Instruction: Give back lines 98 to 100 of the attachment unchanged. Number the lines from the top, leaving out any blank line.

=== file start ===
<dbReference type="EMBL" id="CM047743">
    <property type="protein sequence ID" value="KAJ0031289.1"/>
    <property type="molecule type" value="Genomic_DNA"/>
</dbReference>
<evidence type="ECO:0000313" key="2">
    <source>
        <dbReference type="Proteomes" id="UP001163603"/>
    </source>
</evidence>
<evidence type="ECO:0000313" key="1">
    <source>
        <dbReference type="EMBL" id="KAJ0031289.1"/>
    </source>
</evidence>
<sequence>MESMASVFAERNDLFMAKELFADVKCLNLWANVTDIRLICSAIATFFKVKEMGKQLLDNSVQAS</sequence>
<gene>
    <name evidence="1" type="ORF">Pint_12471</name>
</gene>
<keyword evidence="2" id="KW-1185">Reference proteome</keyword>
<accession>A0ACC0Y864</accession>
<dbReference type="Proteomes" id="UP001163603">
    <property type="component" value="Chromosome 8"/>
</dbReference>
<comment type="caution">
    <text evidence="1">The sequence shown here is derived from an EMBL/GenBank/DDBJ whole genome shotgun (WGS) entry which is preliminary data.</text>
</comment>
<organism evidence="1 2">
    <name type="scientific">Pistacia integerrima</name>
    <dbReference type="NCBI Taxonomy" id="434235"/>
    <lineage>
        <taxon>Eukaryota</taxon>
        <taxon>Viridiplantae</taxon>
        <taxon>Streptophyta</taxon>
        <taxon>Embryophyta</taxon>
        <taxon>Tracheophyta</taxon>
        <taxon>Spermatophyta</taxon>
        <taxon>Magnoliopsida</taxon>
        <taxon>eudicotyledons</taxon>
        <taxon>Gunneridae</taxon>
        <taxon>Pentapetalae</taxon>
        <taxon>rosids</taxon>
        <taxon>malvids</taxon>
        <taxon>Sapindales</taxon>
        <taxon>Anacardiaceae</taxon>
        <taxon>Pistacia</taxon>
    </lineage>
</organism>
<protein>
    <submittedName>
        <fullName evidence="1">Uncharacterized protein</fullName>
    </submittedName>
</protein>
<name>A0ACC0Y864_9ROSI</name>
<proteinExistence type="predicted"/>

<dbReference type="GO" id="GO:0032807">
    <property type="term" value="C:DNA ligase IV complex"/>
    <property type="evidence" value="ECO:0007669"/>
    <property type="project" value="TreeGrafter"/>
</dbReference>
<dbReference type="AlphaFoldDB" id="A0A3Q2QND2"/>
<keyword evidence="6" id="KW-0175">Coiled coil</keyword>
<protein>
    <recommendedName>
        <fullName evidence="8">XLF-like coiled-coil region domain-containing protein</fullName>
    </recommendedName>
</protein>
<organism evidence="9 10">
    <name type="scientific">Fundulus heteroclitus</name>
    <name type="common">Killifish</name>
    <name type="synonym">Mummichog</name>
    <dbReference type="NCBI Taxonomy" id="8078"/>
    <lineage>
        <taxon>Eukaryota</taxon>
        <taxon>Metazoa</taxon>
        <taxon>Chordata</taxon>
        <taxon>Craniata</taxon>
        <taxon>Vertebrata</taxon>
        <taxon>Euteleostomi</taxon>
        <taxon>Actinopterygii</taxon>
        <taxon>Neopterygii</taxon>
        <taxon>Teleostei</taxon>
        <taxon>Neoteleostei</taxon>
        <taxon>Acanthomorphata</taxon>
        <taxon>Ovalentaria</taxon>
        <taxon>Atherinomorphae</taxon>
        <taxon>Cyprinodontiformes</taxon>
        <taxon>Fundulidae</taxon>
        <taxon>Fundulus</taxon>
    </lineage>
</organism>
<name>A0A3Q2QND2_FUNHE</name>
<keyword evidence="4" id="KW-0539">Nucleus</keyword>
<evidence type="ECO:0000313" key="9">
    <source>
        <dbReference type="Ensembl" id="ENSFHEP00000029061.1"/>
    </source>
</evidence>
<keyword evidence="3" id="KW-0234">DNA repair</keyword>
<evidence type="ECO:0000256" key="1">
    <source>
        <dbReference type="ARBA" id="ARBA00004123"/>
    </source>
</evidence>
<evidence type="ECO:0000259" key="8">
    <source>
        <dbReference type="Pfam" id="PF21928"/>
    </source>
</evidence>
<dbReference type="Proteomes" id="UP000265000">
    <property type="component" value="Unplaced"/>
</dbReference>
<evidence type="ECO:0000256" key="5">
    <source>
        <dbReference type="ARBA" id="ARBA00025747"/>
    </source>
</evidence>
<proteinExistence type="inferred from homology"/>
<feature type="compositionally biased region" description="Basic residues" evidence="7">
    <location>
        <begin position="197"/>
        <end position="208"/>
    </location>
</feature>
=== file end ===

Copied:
<keyword evidence="3" id="KW-0234">DNA repair</keyword>
<evidence type="ECO:0000256" key="1">
    <source>